A signal phrase is a short introduction phrase that indicates that a quote or paraphrase is coming. By introducing a quotation or paraphrase with a signal phrase, you provide an effective transition between your own ideas and the evidence used to explore your ideas.
One of the best ways to let readers know more about your source is to use a signal phrase. Signal phrases help readers “move from your own words to the words of a source without feeling a jolt” (Hacker 406). A writer uses signal phrases to avoid dropped quotations, smoothly leading the reader into the source’s ideas.
How to Use a Signal Phrase
Signal phrases provide a seamless transition from the writer’s thoughts to a source’s thoughts and can provide details about the source that highlight credibility and expertise.
Avoid dropped quotations:
Did you know that some bread batters should be hand mixed? “This light mixing technique produces quick breads with a lovely open crumb” (Greenspan 2).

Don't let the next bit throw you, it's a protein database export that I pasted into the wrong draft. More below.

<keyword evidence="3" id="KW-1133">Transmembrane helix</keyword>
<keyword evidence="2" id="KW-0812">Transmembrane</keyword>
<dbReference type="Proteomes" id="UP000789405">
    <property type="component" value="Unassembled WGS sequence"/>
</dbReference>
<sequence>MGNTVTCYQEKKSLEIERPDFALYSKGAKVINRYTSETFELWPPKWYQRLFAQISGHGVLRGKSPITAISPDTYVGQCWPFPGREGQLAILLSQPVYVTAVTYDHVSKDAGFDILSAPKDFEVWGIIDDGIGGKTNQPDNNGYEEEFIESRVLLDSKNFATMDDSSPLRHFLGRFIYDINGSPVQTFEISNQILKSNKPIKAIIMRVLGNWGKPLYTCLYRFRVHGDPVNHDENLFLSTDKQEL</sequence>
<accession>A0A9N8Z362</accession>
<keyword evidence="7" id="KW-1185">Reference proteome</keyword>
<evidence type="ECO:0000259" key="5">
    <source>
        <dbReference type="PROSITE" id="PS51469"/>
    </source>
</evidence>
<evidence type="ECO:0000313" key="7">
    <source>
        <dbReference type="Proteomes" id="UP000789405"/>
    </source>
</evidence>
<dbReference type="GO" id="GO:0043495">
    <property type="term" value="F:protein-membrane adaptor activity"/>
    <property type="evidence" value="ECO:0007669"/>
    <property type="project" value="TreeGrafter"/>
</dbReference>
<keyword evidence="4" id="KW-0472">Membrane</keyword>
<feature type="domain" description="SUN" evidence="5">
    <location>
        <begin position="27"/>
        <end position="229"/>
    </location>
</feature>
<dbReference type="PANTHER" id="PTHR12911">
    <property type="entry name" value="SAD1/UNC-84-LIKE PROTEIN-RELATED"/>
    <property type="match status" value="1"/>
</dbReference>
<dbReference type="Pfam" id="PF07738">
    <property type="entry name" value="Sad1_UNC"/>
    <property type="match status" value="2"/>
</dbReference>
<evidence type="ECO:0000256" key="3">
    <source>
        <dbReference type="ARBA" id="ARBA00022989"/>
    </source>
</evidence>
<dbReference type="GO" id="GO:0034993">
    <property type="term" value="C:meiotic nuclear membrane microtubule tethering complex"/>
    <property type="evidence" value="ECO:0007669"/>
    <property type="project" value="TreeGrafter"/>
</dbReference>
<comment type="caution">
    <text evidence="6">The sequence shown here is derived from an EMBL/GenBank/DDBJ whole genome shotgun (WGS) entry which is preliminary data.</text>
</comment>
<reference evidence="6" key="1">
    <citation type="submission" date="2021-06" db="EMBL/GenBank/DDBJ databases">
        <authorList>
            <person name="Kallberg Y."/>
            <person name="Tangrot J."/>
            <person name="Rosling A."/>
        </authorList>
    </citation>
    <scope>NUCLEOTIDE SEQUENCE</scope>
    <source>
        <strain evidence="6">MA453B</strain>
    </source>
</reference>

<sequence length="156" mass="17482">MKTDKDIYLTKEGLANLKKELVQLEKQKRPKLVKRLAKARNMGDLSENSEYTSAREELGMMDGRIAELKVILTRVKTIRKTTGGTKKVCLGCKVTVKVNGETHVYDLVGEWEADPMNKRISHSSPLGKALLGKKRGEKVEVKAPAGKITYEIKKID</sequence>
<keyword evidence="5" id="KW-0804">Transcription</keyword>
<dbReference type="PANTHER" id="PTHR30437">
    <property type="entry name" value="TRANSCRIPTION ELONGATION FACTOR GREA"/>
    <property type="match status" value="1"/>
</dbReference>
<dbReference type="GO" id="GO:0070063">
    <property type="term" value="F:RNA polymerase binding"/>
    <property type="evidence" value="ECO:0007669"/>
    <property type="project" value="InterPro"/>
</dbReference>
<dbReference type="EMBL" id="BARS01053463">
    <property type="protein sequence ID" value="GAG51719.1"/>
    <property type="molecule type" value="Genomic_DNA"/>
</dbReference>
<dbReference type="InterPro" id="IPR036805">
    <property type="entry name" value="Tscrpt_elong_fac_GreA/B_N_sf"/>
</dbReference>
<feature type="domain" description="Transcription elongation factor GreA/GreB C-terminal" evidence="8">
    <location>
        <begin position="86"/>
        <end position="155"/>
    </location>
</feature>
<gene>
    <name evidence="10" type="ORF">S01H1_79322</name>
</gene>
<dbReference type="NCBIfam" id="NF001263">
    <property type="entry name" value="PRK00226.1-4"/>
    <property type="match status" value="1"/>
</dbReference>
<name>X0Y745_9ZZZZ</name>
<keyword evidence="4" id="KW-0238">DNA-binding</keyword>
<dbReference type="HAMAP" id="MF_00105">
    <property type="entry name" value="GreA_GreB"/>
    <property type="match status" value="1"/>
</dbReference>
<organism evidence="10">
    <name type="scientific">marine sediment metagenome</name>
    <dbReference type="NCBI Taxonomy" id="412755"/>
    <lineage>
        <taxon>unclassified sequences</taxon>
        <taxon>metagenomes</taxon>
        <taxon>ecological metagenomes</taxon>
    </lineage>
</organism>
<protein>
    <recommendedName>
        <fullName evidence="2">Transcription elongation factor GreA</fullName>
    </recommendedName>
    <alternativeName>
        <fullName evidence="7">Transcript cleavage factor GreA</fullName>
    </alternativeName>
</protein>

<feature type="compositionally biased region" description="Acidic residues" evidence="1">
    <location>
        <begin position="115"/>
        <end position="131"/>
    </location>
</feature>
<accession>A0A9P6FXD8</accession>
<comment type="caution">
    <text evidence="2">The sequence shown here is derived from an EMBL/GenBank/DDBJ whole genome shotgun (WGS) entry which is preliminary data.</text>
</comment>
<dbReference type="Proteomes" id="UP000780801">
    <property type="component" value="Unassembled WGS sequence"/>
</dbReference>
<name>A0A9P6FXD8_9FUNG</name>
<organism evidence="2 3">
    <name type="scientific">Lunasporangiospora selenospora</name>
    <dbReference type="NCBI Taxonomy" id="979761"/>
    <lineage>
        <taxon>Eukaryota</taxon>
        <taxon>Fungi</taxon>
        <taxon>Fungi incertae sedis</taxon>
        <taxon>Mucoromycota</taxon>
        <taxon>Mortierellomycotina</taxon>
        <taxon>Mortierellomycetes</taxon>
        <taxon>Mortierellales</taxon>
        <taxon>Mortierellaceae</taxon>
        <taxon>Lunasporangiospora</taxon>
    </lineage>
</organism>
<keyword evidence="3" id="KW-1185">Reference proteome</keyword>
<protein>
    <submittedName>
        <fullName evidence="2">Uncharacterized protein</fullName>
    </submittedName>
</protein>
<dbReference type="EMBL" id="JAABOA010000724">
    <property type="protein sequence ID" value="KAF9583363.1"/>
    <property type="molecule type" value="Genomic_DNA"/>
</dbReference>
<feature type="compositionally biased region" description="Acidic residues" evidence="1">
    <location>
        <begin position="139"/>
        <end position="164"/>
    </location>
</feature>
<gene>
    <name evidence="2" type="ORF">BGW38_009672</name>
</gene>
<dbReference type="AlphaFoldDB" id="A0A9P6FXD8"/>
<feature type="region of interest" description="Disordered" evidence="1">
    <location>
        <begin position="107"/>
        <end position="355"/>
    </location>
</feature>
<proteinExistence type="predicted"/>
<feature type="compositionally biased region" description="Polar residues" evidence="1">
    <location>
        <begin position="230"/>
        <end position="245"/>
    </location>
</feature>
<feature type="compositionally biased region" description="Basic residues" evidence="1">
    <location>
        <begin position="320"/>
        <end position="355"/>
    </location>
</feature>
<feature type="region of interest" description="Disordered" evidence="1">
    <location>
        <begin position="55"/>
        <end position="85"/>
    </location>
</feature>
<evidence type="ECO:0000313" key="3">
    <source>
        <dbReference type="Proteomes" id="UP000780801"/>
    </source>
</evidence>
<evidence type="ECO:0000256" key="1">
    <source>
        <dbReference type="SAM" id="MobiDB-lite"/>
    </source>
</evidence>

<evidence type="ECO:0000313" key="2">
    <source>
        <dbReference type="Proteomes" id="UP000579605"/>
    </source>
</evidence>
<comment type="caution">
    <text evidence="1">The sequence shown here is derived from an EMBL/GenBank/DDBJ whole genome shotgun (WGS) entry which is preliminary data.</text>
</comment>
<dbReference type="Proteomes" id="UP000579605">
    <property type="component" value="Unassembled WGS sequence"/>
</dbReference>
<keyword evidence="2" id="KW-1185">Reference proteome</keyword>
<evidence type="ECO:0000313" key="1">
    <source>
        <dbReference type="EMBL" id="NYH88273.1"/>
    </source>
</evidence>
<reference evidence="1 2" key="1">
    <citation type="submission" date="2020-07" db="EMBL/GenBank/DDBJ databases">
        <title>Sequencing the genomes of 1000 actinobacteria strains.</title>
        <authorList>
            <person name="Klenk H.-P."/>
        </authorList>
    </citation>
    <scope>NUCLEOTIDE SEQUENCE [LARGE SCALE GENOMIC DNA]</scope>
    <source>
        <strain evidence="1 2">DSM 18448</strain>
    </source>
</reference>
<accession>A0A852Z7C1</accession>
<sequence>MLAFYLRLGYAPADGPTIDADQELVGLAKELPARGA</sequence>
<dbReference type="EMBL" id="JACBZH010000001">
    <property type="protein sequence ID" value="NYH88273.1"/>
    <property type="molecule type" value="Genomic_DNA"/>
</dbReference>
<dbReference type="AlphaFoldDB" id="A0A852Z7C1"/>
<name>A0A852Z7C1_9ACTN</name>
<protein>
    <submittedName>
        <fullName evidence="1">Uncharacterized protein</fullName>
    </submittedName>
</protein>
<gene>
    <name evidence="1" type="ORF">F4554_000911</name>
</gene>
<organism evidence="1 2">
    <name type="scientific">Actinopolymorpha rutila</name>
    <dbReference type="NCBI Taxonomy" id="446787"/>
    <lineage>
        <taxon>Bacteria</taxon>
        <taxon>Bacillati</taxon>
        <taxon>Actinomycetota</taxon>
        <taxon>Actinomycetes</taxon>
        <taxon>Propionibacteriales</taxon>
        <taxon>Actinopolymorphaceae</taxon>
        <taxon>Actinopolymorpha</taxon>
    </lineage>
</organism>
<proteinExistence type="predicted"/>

Instead, use a signal phrase:
Did you know that some bread batters should be hand mixed? According to Dorrie Greenspan, author of Baking: From My Home to Yours, “This light mixing technique produces quick breads with a lovely open crumb” (2).
Signal Phrase Examples
In the words of noted psychologist Carl Jung, “…”
As cultural anthropologist Margaret Mead noted, “…”
Kanye West, Grammy award-winning songwriter and rapper, says, “…”
“…,” claims reality-TV star Hulk Hogan.
Authors Amy Tan and Tobias Wolfe offer two unique perspectives on growing up: “…” (Hacker 408)
Verbs in Signal Phrases
Choose an appropriate verb to create your own signal phrase that will make your source’s position clear (Hacker 408).
Work Cited [MLA]
Hacker, Diana. Instructor’s Edition: Rules for Writers. 5th ed. Boston: Bedford/St. Martin’s, 2004.
Learn more about "Using Quotes Effectively" by reviewing this handout.
Learn more about the "Quote Sandwich" by reviewing this handout.